4 Ways AEW's Television Deal could hurt WWE, and 4 Ways it could help them.
Is competition always a bad thing? Here are four ways that All Elite Wrestling's new deal with TNT network could hurt the WWE, and four ways it could help.
"I'll take that bet, Dave."
It all started with a tweet. Respected longtime wrestling journalist Dave Meltzer was asked by a fan on Twitter if he thought that Ring of Honor or another independent promotion would be able to sell out a ten thousand seat arena. Dave's response? "Not anytime soon."
But one man was paying close attention to the discussion, the son of the legendary American Dream himself, Cody Rhodes. His acceptance of the bet led to the creation of All In, the largest and most successful independent wrestling show of the modern era.
All In was such an unmitigated success, that the Elite grew bolder. Rumours began to circulate that Cody and the Young Bucks were in discussion with Tony Khan to create a brand new wrestling promotion.
But rumours are just that, and while fans were excited by the prospect, they were cautious in their optimism. Then, on a cold January morning, the Elite gathered in the dark, chilly air of Tokyo to announce that All Elite Wrestling was now going to happen.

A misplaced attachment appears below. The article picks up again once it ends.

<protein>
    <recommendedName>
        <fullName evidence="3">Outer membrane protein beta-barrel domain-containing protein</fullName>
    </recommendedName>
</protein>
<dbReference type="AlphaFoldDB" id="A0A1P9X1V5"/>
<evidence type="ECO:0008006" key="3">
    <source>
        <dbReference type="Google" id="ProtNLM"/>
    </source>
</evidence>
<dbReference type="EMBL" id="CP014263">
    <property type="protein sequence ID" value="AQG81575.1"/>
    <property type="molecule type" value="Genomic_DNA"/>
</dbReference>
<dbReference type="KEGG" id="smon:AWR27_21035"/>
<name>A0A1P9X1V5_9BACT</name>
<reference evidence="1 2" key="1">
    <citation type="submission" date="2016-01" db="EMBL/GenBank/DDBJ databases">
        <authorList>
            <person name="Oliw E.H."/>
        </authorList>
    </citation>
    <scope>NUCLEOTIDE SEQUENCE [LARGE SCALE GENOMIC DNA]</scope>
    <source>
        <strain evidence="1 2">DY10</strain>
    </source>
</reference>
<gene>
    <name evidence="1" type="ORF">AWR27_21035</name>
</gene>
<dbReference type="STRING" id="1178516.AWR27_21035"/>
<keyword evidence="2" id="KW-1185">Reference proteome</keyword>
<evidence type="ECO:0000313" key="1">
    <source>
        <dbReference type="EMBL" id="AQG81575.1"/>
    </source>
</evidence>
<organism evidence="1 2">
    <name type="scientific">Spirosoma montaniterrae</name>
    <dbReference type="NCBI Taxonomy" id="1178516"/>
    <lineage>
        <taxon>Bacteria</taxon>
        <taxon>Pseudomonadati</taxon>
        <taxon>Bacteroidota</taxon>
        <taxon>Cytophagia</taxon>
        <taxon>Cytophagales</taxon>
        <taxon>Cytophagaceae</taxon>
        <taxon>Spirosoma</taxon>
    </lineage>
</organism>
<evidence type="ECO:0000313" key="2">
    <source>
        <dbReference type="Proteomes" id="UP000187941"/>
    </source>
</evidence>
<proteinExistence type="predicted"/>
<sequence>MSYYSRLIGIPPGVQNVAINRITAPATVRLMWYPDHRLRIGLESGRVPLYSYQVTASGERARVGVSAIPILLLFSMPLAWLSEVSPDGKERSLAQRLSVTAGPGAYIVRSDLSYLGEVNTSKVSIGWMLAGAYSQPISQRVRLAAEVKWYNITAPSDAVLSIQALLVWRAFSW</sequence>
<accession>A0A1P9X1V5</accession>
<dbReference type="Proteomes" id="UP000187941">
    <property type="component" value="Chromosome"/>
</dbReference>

AEW needed a television or distribution deal, however, or other wise as some fans pointed out they were just a t shirt company. But now AEW does have a deal, with WCW's old network home TNT, and the game, as they say, is now on.
But is AEW really going to hinder WWE's ability to profit...or will the two organizations actually help each other succeed? Here are four ways AEW's television deal could hurt the WWE, and four ways it might end up helping.
Could hurt the WWE #1: There hasn't been a major alternative to WWE in years.
For almost twenty years, WWE has enjoyed a virtual monopoly on the North American wrestling market.
That's because in 2001, WWE's biggest rival shuttered its doors for good. Vince McMahon purchased the WCW promotion, along with archives of footage from Jim Crockett Productions dating back to the 1970s. Not only had WWE eliminated their rival, they had also acquired nearly all of the rights to the NWA's glory days as well.
Since then, there haven't been any serious contenders to the WWE's throne. TNA/Impact is still struggling to 'break out' almost twenty years after its inception. Ring of Honor has tasted more success in recent years, but they cater to a niche market and have never intended to challenge WWE's supremacy.
Does WWE still know how to compete with a fierce rival? If they don't, the new AEW TNT deal could hurt them.